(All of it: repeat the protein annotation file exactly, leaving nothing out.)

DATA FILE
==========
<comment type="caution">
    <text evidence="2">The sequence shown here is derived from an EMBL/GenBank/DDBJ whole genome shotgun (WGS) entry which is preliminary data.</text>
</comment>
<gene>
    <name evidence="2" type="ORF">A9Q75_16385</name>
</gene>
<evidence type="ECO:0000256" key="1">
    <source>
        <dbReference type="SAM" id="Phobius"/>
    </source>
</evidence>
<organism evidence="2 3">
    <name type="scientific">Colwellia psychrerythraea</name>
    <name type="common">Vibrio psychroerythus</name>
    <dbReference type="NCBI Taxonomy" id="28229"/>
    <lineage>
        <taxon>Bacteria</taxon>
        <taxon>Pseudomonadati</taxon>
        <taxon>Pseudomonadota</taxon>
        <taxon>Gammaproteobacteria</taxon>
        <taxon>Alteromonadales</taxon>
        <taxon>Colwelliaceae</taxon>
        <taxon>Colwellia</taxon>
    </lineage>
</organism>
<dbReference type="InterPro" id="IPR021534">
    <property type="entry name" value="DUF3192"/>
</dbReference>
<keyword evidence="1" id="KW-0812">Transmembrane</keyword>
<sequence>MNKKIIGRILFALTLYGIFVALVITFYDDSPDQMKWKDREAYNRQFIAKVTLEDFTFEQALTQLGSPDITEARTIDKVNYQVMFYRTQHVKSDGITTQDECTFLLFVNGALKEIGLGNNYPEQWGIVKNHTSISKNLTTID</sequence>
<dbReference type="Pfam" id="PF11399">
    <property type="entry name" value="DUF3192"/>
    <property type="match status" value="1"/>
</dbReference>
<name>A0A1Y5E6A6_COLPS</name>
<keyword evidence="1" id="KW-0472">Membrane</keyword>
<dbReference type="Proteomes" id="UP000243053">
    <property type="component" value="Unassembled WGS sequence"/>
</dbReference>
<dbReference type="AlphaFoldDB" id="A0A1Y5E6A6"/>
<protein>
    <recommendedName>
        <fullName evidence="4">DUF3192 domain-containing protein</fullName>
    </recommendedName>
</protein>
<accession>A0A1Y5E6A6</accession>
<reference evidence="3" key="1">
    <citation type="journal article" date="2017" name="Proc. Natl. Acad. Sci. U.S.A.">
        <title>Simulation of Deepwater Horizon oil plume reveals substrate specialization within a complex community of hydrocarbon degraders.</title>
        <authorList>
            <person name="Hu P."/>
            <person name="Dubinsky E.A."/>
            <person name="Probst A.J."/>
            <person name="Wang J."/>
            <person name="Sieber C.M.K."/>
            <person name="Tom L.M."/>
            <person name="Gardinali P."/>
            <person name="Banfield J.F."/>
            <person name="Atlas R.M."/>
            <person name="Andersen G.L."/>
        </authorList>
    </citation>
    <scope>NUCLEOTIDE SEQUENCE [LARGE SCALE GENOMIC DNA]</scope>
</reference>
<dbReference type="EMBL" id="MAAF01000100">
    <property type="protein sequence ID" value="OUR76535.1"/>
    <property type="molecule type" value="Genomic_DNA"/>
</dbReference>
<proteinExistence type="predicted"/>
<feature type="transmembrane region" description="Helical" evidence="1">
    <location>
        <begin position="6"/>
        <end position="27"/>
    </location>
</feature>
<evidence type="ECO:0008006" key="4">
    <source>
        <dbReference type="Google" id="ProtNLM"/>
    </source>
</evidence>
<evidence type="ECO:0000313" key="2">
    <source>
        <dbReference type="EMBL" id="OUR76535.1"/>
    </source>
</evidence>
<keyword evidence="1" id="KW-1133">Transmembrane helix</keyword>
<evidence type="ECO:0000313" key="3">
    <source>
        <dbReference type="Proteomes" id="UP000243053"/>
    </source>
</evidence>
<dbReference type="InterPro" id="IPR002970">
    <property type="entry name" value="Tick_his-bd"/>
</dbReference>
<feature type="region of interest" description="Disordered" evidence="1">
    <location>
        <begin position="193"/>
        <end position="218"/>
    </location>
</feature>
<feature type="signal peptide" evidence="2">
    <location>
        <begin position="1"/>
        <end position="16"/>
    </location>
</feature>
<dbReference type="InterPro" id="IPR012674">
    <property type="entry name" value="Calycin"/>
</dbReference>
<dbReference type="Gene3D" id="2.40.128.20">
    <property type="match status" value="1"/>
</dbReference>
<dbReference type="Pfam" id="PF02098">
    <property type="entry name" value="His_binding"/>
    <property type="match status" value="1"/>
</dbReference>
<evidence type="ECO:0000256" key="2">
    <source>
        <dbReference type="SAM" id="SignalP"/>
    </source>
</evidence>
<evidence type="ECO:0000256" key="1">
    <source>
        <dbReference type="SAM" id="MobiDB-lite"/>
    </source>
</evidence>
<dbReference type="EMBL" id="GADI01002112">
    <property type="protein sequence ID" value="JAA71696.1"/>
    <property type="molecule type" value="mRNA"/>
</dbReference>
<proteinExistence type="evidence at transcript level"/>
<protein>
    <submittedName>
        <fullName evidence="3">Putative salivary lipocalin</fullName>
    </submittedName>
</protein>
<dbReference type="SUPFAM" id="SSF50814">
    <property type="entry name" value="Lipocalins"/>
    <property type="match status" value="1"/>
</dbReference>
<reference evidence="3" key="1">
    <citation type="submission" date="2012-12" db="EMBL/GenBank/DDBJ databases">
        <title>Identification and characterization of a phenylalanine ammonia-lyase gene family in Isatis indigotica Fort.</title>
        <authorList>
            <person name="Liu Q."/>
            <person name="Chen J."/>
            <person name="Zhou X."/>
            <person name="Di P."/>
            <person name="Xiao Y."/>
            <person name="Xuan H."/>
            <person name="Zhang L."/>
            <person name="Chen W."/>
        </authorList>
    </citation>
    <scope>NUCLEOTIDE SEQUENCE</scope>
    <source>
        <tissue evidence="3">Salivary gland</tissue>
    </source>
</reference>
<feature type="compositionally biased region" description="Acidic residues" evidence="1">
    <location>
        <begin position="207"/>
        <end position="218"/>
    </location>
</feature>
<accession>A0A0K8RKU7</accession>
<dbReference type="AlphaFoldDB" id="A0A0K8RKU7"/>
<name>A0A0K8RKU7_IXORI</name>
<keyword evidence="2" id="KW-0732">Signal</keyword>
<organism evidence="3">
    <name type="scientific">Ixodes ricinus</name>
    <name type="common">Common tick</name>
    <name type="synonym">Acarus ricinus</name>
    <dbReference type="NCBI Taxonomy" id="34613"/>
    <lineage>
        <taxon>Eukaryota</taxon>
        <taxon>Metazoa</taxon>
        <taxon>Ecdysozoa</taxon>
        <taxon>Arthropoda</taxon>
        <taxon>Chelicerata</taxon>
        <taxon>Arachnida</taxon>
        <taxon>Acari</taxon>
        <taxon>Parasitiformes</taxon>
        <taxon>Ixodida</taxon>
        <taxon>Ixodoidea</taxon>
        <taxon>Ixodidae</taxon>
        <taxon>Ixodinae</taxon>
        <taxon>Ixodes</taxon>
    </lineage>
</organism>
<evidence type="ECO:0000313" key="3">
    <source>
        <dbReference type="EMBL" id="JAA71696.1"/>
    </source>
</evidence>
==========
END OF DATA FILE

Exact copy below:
<comment type="caution">
    <text evidence="2">The sequence shown here is derived from an EMBL/GenBank/DDBJ whole genome shotgun (WGS) entry which is preliminary data.</text>
</comment>
<gene>
    <name evidence="2" type="ORF">A9Q75_16385</name>
</gene>
<evidence type="ECO:0000256" key="1">
    <source>
        <dbReference type="SAM" id="Phobius"/>
    </source>
</evidence>
<organism evidence="2 3">
    <name type="scientific">Colwellia psychrerythraea</name>
    <name type="common">Vibrio psychroerythus</name>
    <dbReference type="NCBI Taxonomy" id="28229"/>
    <lineage>
        <taxon>Bacteria</taxon>
        <taxon>Pseudomonadati</taxon>
        <taxon>Pseudomonadota</taxon>
        <taxon>Gammaproteobacteria</taxon>
        <taxon>Alteromonadales</taxon>
        <taxon>Colwelliaceae</taxon>
        <taxon>Colwellia</taxon>
    </lineage>
</organism>
<dbReference type="InterPro" id="IPR021534">
    <property type="entry name" value="DUF3192"/>
</dbReference>
<keyword evidence="1" id="KW-0812">Transmembrane</keyword>
<sequence>MNKKIIGRILFALTLYGIFVALVITFYDDSPDQMKWKDREAYNRQFIAKVTLEDFTFEQALTQLGSPDITEARTIDKVNYQVMFYRTQHVKSDGITTQDECTFLLFVNGALKEIGLGNNYPEQWGIVKNHTSISKNLTTID</sequence>
<dbReference type="Pfam" id="PF11399">
    <property type="entry name" value="DUF3192"/>
    <property type="match status" value="1"/>
</dbReference>
<name>A0A1Y5E6A6_COLPS</name>
<keyword evidence="1" id="KW-0472">Membrane</keyword>
<dbReference type="Proteomes" id="UP000243053">
    <property type="component" value="Unassembled WGS sequence"/>
</dbReference>
<dbReference type="AlphaFoldDB" id="A0A1Y5E6A6"/>
<protein>
    <recommendedName>
        <fullName evidence="4">DUF3192 domain-containing protein</fullName>
    </recommendedName>
</protein>
<accession>A0A1Y5E6A6</accession>
<reference evidence="3" key="1">
    <citation type="journal article" date="2017" name="Proc. Natl. Acad. Sci. U.S.A.">
        <title>Simulation of Deepwater Horizon oil plume reveals substrate specialization within a complex community of hydrocarbon degraders.</title>
        <authorList>
            <person name="Hu P."/>
            <person name="Dubinsky E.A."/>
            <person name="Probst A.J."/>
            <person name="Wang J."/>
            <person name="Sieber C.M.K."/>
            <person name="Tom L.M."/>
            <person name="Gardinali P."/>
            <person name="Banfield J.F."/>
            <person name="Atlas R.M."/>
            <person name="Andersen G.L."/>
        </authorList>
    </citation>
    <scope>NUCLEOTIDE SEQUENCE [LARGE SCALE GENOMIC DNA]</scope>
</reference>
<dbReference type="EMBL" id="MAAF01000100">
    <property type="protein sequence ID" value="OUR76535.1"/>
    <property type="molecule type" value="Genomic_DNA"/>
</dbReference>
<proteinExistence type="predicted"/>
<feature type="transmembrane region" description="Helical" evidence="1">
    <location>
        <begin position="6"/>
        <end position="27"/>
    </location>
</feature>
<evidence type="ECO:0008006" key="4">
    <source>
        <dbReference type="Google" id="ProtNLM"/>
    </source>
</evidence>
<evidence type="ECO:0000313" key="2">
    <source>
        <dbReference type="EMBL" id="OUR76535.1"/>
    </source>
</evidence>
<keyword evidence="1" id="KW-1133">Transmembrane helix</keyword>
<evidence type="ECO:0000313" key="3">
    <source>
        <dbReference type="Proteomes" id="UP000243053"/>
    </source>
</evidence>
<dbReference type="InterPro" id="IPR002970">
    <property type="entry name" value="Tick_his-bd"/>
</dbReference>
<feature type="region of interest" description="Disordered" evidence="1">
    <location>
        <begin position="193"/>
        <end position="218"/>
    </location>
</feature>
<feature type="signal peptide" evidence="2">
    <location>
        <begin position="1"/>
        <end position="16"/>
    </location>
</feature>
<dbReference type="InterPro" id="IPR012674">
    <property type="entry name" value="Calycin"/>
</dbReference>
<dbReference type="Gene3D" id="2.40.128.20">
    <property type="match status" value="1"/>
</dbReference>
<dbReference type="Pfam" id="PF02098">
    <property type="entry name" value="His_binding"/>
    <property type="match status" value="1"/>
</dbReference>
<evidence type="ECO:0000256" key="2">
    <source>
        <dbReference type="SAM" id="SignalP"/>
    </source>
</evidence>
<evidence type="ECO:0000256" key="1">
    <source>
        <dbReference type="SAM" id="MobiDB-lite"/>
    </source>
</evidence>
<dbReference type="EMBL" id="GADI01002112">
    <property type="protein sequence ID" value="JAA71696.1"/>
    <property type="molecule type" value="mRNA"/>
</dbReference>
<proteinExistence type="evidence at transcript level"/>
<protein>
    <submittedName>
        <fullName evidence="3">Putative salivary lipocalin</fullName>
    </submittedName>
</protein>
<dbReference type="SUPFAM" id="SSF50814">
    <property type="entry name" value="Lipocalins"/>
    <property type="match status" value="1"/>
</dbReference>
<reference evidence="3" key="1">
    <citation type="submission" date="2012-12" db="EMBL/GenBank/DDBJ databases">
        <title>Identification and characterization of a phenylalanine ammonia-lyase gene family in Isatis indigotica Fort.</title>
        <authorList>
            <person name="Liu Q."/>
            <person name="Chen J."/>
            <person name="Zhou X."/>
            <person name="Di P."/>
            <person name="Xiao Y."/>
            <person name="Xuan H."/>
            <person name="Zhang L."/>
            <person name="Chen W."/>
        </authorList>
    </citation>
    <scope>NUCLEOTIDE SEQUENCE</scope>
    <source>
        <tissue evidence="3">Salivary gland</tissue>
    </source>
</reference>
<feature type="compositionally biased region" description="Acidic residues" evidence="1">
    <location>
        <begin position="207"/>
        <end position="218"/>
    </location>
</feature>
<accession>A0A0K8RKU7</accession>
<dbReference type="AlphaFoldDB" id="A0A0K8RKU7"/>
<name>A0A0K8RKU7_IXORI</name>
<keyword evidence="2" id="KW-0732">Signal</keyword>
<organism evidence="3">
    <name type="scientific">Ixodes ricinus</name>
    <name type="common">Common tick</name>
    <name type="synonym">Acarus ricinus</name>
    <dbReference type="NCBI Taxonomy" id="34613"/>
    <lineage>
        <taxon>Eukaryota</taxon>
        <taxon>Metazoa</taxon>
        <taxon>Ecdysozoa</taxon>
        <taxon>Arthropoda</taxon>
        <taxon>Chelicerata</taxon>
        <taxon>Arachnida</taxon>
        <taxon>Acari</taxon>
        <taxon>Parasitiformes</taxon>
        <taxon>Ixodida</taxon>
        <taxon>Ixodoidea</taxon>
        <taxon>Ixodidae</taxon>
        <taxon>Ixodinae</taxon>
        <taxon>Ixodes</taxon>
    </lineage>
</organism>
<evidence type="ECO:0000313" key="3">
    <source>
        <dbReference type="EMBL" id="JAA71696.1"/>
    </source>
</evidence>